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Old November 15th, 2009, 04:35 PM
RJBM715's Avatar
RJBM715 RJBM715 is offline
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Join Date: Nov 2009
Location: Bridgton, Maine
Posts: 253
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Default The search for my first 715

I am new here and was wondering if someone could help with what to look fo when buying an m715 I have found one close to me in mass but don't know very much about them
from what I can tell it is pritty much stock and has a fiberglass top which is nice cuz it does snow a lot here in Maine
thank u for your time
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Old November 15th, 2009, 06:15 PM
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FlatlinesUp FlatlinesUp is offline
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Location: NLR, AR
Posts: 118
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It's difficult to say as some folks like the stock version and some like to turn them into bus jumping monster trucks...

or like most of us some where inbetween.

the operators manual in the community section will give you an idea of what's included from the factory. Poking around at some of the threads on here will give you a good idea of what can be done, what parts are rare and what are made of unobtainium as well as a good portion that can be got at the local napa.

if you are looking at a running driving one, like most old vehicles, make sure there's no smoke coming from anywhere it isn't supposed to, things work well/smoothly, and there's no more rust/dents than you feel like fixing.

I'm new in the 715 crowd as well, but IMHO the main issues are most of the stock motor internals are not available, and the split rim wheels have a non standard bolt pattern (ie have to get custom wheels made), the transfer case whines some and gets warm on long drives, and top speed is around 60 if you are lucky

but I'm sure a lot more educated folks will pop in w/better observations shortly
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Old November 15th, 2009, 06:49 PM
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brute4c brute4c is offline
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Join Date: Sep 1998
Location: North Central Wisconsin
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Here is the list...composed some years ago by one of our members:

Starting from the rear:

* Check rear bumper for rust on the inside
* Check for original tailgate (HARD to find on M715s that were turned into fire trucks)
* Check for rust in floor of bed (EASY to find on M715s that were turned into fire trucks)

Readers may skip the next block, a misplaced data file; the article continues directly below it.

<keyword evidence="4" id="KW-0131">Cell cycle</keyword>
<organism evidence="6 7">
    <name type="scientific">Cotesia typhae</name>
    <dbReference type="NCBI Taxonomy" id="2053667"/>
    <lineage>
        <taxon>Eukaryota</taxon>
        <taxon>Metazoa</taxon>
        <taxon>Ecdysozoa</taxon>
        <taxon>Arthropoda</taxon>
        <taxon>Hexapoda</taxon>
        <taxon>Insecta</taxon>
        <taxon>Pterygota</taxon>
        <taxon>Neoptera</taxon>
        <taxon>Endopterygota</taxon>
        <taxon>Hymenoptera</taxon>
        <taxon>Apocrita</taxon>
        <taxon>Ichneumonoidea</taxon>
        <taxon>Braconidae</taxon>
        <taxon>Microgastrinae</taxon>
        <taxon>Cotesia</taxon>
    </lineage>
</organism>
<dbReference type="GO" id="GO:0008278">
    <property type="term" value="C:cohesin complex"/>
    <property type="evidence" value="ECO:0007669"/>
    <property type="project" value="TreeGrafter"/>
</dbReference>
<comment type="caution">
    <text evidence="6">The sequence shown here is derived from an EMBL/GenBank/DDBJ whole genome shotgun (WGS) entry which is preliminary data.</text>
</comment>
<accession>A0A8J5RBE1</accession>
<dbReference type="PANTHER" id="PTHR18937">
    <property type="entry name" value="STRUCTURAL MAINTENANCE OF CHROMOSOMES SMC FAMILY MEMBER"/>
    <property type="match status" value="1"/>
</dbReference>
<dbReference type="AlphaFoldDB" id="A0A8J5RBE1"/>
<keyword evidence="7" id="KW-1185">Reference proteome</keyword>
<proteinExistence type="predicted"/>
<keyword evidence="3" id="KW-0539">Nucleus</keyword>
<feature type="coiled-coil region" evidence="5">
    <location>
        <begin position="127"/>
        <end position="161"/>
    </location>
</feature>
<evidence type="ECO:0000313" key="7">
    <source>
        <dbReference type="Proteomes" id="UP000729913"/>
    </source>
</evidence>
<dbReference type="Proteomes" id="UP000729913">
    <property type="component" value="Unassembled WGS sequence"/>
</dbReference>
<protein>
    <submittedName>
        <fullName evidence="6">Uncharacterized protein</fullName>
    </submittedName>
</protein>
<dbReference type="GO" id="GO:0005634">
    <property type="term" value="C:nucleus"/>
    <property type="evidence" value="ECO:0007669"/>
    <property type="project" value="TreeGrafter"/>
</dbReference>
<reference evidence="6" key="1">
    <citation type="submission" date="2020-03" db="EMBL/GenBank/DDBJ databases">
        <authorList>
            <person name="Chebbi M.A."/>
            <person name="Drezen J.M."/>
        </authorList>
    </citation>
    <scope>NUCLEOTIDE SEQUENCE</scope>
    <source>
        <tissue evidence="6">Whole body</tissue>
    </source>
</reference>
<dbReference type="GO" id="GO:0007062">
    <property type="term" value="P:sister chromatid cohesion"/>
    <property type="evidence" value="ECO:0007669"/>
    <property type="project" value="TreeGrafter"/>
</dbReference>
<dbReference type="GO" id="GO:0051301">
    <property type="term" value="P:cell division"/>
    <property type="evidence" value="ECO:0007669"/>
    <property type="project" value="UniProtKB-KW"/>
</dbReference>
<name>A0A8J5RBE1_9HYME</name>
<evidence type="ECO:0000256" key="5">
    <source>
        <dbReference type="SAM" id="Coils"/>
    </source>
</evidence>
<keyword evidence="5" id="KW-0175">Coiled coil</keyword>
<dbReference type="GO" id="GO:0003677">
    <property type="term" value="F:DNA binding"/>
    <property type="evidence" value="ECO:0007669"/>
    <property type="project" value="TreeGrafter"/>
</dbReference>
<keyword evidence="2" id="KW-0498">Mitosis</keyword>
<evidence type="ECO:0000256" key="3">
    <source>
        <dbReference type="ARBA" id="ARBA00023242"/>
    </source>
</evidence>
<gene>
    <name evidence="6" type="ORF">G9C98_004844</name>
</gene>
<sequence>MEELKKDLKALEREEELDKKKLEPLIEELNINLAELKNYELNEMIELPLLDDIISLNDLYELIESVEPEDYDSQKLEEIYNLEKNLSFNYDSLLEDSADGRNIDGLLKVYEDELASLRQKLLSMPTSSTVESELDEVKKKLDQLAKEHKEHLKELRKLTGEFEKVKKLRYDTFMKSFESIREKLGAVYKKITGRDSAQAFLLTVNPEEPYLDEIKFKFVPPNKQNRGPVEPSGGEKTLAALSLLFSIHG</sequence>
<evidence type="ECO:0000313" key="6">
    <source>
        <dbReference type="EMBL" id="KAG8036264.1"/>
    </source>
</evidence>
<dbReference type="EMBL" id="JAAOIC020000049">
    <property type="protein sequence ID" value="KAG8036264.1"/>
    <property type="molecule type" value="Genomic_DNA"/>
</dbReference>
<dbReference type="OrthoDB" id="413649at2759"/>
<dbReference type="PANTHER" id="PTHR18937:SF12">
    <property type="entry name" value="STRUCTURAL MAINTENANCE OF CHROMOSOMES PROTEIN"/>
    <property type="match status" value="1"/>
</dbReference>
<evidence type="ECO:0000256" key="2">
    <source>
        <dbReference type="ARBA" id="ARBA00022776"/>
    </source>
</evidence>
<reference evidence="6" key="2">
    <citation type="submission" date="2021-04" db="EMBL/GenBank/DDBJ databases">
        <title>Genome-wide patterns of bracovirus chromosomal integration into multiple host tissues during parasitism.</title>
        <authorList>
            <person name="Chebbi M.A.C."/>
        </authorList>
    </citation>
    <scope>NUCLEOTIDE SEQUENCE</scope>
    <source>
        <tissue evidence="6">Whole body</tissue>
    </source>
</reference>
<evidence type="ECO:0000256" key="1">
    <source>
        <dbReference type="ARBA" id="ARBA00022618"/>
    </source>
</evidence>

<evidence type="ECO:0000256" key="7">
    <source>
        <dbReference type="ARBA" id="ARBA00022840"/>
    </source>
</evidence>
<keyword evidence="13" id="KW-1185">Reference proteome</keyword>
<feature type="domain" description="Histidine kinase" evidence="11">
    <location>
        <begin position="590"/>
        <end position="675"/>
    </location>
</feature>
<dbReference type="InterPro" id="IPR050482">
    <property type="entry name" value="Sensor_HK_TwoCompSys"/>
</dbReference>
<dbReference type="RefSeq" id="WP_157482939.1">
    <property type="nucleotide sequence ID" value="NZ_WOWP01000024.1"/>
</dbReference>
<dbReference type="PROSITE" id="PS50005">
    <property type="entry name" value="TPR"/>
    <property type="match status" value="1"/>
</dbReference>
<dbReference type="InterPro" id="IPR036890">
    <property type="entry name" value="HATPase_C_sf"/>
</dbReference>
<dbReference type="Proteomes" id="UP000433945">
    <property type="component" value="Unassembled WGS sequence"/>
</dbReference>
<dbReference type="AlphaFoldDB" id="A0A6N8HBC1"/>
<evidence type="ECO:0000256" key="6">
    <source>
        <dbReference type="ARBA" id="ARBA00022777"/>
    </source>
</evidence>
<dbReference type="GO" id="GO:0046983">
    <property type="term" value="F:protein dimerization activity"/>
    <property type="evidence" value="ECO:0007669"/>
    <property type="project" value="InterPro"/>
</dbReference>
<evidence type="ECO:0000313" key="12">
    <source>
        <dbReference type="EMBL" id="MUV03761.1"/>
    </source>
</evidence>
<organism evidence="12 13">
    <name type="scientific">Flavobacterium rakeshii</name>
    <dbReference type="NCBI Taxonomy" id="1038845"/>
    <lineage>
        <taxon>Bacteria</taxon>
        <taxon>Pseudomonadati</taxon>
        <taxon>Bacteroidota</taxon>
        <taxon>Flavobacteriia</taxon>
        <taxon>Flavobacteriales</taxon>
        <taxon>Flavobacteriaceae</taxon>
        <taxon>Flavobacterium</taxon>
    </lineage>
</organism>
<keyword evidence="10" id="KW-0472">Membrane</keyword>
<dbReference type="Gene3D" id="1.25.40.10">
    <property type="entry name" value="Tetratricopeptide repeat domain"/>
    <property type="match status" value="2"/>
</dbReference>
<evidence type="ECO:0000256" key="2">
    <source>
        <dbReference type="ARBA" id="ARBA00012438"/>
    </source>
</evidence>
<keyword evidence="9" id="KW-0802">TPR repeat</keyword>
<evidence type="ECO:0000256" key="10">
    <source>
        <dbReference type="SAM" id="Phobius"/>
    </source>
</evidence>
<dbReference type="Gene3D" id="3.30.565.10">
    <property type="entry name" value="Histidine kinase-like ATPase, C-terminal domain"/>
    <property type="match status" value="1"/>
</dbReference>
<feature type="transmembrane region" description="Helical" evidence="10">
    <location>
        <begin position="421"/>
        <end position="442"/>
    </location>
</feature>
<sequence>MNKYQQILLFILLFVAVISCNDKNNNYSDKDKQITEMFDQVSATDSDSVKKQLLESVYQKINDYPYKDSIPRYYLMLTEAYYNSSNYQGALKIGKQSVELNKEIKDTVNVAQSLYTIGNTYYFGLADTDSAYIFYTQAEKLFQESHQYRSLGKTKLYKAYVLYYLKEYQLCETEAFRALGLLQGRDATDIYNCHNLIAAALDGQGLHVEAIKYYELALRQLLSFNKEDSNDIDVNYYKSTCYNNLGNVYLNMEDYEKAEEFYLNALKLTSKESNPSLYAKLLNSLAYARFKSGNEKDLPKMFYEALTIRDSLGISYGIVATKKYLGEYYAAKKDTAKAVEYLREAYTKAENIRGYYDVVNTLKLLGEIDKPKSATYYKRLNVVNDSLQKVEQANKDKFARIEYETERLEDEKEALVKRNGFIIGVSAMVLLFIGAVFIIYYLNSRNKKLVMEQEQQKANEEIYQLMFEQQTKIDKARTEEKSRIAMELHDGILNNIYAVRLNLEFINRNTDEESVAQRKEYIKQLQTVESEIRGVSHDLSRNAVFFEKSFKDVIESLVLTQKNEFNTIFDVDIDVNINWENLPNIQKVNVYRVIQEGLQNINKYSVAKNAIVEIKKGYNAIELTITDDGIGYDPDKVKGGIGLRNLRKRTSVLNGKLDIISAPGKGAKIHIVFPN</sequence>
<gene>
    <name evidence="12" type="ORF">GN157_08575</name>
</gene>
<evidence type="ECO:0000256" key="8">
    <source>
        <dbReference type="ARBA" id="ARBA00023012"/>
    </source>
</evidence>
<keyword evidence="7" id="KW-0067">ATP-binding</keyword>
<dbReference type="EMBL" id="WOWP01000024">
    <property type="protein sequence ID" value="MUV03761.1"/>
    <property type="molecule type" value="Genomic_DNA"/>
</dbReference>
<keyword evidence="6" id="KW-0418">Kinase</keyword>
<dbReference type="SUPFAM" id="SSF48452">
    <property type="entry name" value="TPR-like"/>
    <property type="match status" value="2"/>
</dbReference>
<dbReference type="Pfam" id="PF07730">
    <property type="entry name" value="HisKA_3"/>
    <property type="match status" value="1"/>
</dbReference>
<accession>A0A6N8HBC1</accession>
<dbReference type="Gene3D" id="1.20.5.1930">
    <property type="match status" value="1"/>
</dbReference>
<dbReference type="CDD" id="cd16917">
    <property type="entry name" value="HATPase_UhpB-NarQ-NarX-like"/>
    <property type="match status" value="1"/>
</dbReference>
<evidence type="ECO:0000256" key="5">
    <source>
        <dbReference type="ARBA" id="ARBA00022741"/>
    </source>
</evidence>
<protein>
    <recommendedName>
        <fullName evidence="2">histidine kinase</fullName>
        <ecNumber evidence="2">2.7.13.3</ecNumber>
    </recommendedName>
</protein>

* Check for troop seats and rear canopy bows
* Check rear wheel cylinders for leakage or frozen condition
* Check rear brake shoe condition. Take the time to remove each wheel and brake drum BEFORE you buy the truck. These brake shoes AND DRUMS go bad quickly when there is mud and dirt wedged in there. (It'll cost you about $35 per axle to replace the brake shoes--If Front Line Military Vehicles still has the shoes in stock, that is. If not, other source's prices are much higher).
* Check rear drive shaft/U-joints for security, dents, wear/play. I bent my shaft-$230 for a new one, $166 to rebuild the old one (including new, machined u-joints)
* Check for leakage from rear differential housing & shaft
* Check parking brake on transfer case for wear, and to make sure all the parts are there.
* Check transfer case input and output shafts for leakage (Seals-$12.00 each)
* Check rubber bushings on transfer & transmission mounts for serviceability
* Check front drive shaft, short shaft and universal joints for looseness, wear and dents
* Check transmission mount for serviceability (It's the 6-8 inch long flat rubber and metal piece between the bottom of the transmission and the crossmember that supports the transmission. If this is shot, the 4 WD/2WD selector handle will rub and strike the edge of the access hole in the transmission hump cover inside the cab. You will be in for a very noisy ride).
* Check the condition of the clutch--Easily done by removing the bottom cover on the bellhousing.
* While you've got that bellhousing cover off, check the starter gear ring on the flywheel. Replacing this gear will require removal of the flywheel. This is a major operation (at least on my truck)--You must remove the bellhousing to get the flywheel off. You must also have the flywheel off to remove the bellhousing. Get the Idea? I had to remove the entire crankshaft with the flywheel still attached. Fortunately, I was rebuilding the engine at the time.
* Check the cab corners, pan, and sill (rocker) panels for rust.